And as far as what may, or may not have taken place prior to an attack, we may never know all the events since we have a limited means of receiving the facts. The majority of us get our information from the media. Seldom do we have first hand knowledge of anything unless we are at the scene as the situation occurs. So we depend on the news media to supply us with the facts. Which most would agree is oft times slanted and biased. Just like your poll and the bits of sarcasm you included. Had you stated the sarcastic parts from the onset, I think more people would’ve chosen the NO answer. But nobody knew you were being sarcastic so they chose another answer that was more closely aligned with their feelings or opinion. Surely you can’t blame them for that? Although you did poke fun at some and were downright crude to others. Which only led to more people opposing you. All of which, through your sarcasm, you brought on yourself. But it did make for interesting reading to say the least.

But getting back to the events prior to attack, most of the articles that mention these events are in agreement that most attacks happen in, or near the home of the owner. And many events are reported incorrectly by reporters that are trying to embellish the story by exaggerating certain parts. To say that John Doe was walking when attacked, is somewhat misleading. He may have been on a leisurely stroll chatting with neighbors, or perhaps traveling at a quickened pace doing a cardio workout. These trivial things are seldom identified correctly in attack reports. But this in itself is no excuse. An attack is an attack. But these prior events can often be used to differentiate between what may constitute an unwarranted attack, and what may be construed as an attack from taunting or aggressive behavior from the attacked. Which is why law enforcement used to ask which way the victims of an accident were traveling prior to the collision. Which is irrelevant now since the inception of no fault insurance. But it still returns us to an individuals definition of certain parts of an attack, and what the reporters, or poll takers definition of an attack happens to be. And assuredly if you were to ask 5 people to define an attack, you would receive 5 different responses. That being what it is, the survey sponsors would have to decide what to include, or omit from the survey which could in turn, affect the survey results.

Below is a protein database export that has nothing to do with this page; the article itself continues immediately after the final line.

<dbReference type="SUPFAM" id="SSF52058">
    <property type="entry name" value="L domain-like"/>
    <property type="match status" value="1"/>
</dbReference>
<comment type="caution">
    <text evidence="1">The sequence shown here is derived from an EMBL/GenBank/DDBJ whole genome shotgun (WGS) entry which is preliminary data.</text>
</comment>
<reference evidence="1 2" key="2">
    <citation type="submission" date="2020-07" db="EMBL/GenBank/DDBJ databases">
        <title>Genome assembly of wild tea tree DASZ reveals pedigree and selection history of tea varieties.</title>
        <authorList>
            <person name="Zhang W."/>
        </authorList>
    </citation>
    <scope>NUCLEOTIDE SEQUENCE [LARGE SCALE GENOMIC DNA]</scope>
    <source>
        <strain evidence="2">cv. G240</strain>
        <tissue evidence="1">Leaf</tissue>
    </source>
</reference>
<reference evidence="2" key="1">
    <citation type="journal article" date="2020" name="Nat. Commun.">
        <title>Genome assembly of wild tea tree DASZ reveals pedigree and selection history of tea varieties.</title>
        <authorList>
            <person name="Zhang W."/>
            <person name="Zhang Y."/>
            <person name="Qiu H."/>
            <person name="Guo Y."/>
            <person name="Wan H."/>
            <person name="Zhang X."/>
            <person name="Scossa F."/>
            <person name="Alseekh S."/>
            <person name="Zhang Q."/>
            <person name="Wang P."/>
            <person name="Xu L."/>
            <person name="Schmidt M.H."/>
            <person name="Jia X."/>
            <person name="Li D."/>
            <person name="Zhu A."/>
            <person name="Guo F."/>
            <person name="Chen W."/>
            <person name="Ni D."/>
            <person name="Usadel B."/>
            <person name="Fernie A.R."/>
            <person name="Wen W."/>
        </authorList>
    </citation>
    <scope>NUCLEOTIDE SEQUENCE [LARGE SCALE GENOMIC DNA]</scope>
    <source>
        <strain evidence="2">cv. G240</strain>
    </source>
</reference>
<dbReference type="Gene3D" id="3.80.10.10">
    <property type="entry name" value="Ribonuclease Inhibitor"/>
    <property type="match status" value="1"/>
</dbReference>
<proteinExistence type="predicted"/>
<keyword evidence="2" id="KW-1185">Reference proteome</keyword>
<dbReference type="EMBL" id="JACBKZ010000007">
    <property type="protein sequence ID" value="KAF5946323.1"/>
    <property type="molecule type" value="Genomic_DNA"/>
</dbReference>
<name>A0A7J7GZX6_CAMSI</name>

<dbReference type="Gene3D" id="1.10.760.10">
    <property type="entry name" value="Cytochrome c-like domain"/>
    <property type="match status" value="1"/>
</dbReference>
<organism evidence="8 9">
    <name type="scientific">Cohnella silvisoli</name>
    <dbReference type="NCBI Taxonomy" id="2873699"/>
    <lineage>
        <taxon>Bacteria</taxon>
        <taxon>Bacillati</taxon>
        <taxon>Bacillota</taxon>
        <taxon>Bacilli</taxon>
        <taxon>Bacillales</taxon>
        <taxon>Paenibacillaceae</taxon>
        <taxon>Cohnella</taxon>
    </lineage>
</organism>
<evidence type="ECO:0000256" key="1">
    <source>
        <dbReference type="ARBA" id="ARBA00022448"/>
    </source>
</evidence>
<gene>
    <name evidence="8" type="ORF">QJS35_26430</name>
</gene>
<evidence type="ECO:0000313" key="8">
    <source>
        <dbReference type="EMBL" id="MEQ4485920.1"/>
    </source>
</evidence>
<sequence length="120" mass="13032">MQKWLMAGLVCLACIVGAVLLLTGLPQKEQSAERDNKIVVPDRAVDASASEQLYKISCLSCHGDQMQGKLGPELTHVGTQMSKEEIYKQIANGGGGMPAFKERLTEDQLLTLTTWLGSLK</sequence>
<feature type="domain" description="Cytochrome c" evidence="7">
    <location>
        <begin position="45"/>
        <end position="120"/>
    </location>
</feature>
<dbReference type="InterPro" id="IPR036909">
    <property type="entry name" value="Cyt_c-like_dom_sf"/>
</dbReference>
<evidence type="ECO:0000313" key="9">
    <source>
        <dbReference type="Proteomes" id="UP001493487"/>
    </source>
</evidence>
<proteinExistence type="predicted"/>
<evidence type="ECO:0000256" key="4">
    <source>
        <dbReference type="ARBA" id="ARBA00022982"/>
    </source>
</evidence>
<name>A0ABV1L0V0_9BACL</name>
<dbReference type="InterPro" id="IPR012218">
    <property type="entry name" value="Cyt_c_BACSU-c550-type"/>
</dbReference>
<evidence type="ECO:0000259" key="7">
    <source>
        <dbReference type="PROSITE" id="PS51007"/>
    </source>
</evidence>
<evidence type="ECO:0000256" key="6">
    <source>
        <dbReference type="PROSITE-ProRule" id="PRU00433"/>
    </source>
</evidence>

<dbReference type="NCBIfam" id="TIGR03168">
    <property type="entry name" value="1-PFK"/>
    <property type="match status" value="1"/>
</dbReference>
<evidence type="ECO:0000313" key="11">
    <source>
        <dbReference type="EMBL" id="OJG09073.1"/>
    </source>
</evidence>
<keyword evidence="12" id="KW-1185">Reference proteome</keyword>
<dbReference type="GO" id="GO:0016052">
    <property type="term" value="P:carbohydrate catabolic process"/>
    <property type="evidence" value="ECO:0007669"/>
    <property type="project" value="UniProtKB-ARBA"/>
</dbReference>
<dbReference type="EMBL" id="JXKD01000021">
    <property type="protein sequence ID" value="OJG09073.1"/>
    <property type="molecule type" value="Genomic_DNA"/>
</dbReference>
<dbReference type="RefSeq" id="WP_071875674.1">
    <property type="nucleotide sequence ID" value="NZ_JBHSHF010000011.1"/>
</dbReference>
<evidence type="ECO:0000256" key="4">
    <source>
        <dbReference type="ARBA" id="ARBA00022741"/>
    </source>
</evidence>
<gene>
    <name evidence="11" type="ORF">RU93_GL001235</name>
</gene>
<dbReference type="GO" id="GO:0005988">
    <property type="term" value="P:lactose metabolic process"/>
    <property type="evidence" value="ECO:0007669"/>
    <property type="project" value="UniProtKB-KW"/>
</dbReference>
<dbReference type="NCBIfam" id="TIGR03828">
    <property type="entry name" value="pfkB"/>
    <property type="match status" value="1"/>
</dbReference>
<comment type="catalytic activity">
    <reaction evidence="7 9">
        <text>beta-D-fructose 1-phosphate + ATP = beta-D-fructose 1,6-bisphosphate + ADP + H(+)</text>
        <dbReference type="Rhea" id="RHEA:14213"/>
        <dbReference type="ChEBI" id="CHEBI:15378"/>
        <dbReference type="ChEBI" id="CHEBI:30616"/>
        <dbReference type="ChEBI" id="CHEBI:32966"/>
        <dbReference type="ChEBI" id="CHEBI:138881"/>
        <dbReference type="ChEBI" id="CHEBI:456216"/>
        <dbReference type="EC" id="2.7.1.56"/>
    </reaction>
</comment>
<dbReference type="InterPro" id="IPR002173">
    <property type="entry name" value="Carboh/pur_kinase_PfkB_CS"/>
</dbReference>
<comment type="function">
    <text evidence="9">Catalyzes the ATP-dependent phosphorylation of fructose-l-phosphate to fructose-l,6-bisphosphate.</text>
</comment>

To say that “that dangerous people are attracted to dangerous dogs”, can only be considered partially true. The Ohio study that this statement comes from, only used 355 dog owners as a reference, and included everything from traffic citations to major criminal offenses for it’s findings. I suspect that if you removed all of the frivolous traffic citations (parking or seat belt tickets etcetera), the numbers of dangerous dogs/dangerous owners would be significantly less. But it is a blanket statement that holds no water with a fair and open minded individual. Any more then saying that all Harley riders are members of the Hell’s Angels. Or that all residents of San Francisco are gay. This is making assumptions based on personal opinion, not conclusive fact. So to say that all Pit bulls and Rottweilers are dangerous is ludicrous. I think the results of your poll prove that. Unscientific as it was.

Now, as far as banning these dogs, numerous experts agree, as does the AKC, that breed specific legislation (BSL) is not the answer. Although the AKC does endorse some subsections of it.

For more information on this topic, I’d like to direct you to the following websites.….… (forum)

Media bias on Pit bulls? Here’s some links.

These articles below have a varied amount of info on Pits.

AKC defends BSL in Denver, CO. (from AKC site)

Video about pits

And just in case you, or some other reader would like some good news on Pits, here it is.


This was done about 6 months ago. Please feel free to use it anywhere you feel the need. But please give me credit. Thanks!”